"There is not one story that I have to share. People that I have crossed paths with have inspired to keep me going and walk alongside with them to teach and share. Starting from Dada Ji’s genius, passion and perseverance..."
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Interview of Chitresh Das Institute Artistic Director, Charlotte Moraga, July 11, 2017 by Celine Schein Das
On July 21, 22, & 23 at Z Space in San Francisco, Charlotte Moraga will perform in the inaugural home season of the Chitresh Das Institute and her first as Artistic Director. She will perform the tour-de-force kathak solo with the legendary tabla maestro Pandit Swapan Chaudhuri, as well as with Ben Kunin on sarode and Raaginder Momi Singh on violin. In her first interview as Artistic Director, Charlotte talks about her inspiration and experience and some insight into what audiences will see.
What does this performance mean to you?
Charlotte Moraga (CM): I performed my first full-length solo concert 15 years ago. The last full-length solo concert I performed was in 2011 in Mumbai, India presented at esteemed kathak dancer, Uma Dogra's, Raindrops Festival. After that I took time to focus on teaching, on developing the youth company-- the next generation of dance artists. When Guruji passed away in early 2015, I was focused on completing the choreography for his last work, Shiva, which premiered at Cal Performances in February 2016. At the beginning of this year, I started a new organization, the Chitresh Das Institute, as Artistic Director, with Celine Schein Das as Executive Director and Preeti Zalavadia as School Director. This is our first home season, so we want to highlight this incredible tradition, but also show something unexpected. Plus, I am now a grandmother of four!. Now more than ever, it’s important to put myself on the stage in the solo context. It is always said that kathak artists are like fine wines. As they age, they mature and the deeper their experience, the deeper the art. But it is also a test. As a kathak artist and disciple of Pandit Chitresh Das, I must keep pushing myself and evolving. "Freedom comes from refined disciple with responsibility," he always said. So I am seeking to continually evolve what freedom means and what my responsibility is now as I move forward.
What is important about the kathak solo?
CM: The solo is a tour-de-force. A single dancer must dance, sing, recite, and tell stories on stage for at least an hour. There is a structure, starting with an invocation, moving into a fine tuning of the body, mind, then progressing to bandishes, rhythmic compositions, some I have created, some are my Guruji’s, some will be completely improvised on the spot. Then there is the gat bhao, a story told since ancient times, which is made relevant by the interpretation of the artist in the here and now. Calling it a solo is somewhat of a misnomer; it is actually more like a triangular dialogue between dancer, musicians, and audience/environment—each shapes the performance, making it very dynamic and each night will be different. In spite of over a quarter of a century of experience, I still don’t know exactly what will happen because so much will take place in the moment. But that’s the fun, that’s the challenge and that’s the excitement. You plan and then you put your best foot forward, pun intended, and you let go and experience to the fullest. If you don’t do that you will miss so much. If you are only looking at what it is you think you should see or do, you miss all the serendipitous opportunities to discover something profound. It is very much in upaj (improvisation), especially when I am working with a master such as Pandit Swapan Chaudhuri. You have to be ready for anything, just like my Guruji was!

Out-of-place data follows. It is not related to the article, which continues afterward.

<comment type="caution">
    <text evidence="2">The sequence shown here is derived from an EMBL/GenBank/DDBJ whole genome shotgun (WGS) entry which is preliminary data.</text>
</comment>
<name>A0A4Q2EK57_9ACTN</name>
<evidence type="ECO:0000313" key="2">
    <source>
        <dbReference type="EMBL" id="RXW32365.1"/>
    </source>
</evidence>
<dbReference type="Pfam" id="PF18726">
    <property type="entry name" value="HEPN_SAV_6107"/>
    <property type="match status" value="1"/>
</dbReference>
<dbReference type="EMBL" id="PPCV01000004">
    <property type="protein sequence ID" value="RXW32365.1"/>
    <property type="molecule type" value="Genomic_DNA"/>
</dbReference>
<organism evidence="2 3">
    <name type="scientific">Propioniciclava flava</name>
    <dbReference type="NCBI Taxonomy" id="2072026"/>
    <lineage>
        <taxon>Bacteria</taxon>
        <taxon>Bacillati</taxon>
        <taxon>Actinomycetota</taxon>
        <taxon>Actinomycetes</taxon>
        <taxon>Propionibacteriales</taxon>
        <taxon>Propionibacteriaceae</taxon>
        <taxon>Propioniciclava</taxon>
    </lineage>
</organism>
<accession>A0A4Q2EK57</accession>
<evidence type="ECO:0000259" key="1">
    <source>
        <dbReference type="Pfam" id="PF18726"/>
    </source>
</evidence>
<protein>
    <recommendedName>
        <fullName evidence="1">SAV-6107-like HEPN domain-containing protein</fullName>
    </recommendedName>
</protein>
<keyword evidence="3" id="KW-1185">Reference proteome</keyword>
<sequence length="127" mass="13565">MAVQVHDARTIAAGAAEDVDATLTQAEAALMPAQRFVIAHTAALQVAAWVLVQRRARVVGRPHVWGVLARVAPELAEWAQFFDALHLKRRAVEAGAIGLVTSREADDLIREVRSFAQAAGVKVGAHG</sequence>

What do you not like about the solo?
CM: It's a big deal and it’s a lot of pressure. To step on the stage with the legendary tabla master, Pandit Swapan Chaudhuri and then also to always feel that I need to represent my Guruji and kathak well. As Guruji would always say “this is no joke”! Upaj is the tradition and it brings tremendous spontaneity, but it is a double edge sword, you also don't know what will exactly happen, so you have to prepare to do your best, then really let go and have faith. It's not really about me. I’m trying to channel and connect with some energy to share joy and the vast depths of my experience, which is really just a drop in the ocean of this art form which was handed down through an unbroken line of tradition from the subcontinent of India.
What does it mean to be performing with tabla Maestro Swapan Chaudhuri?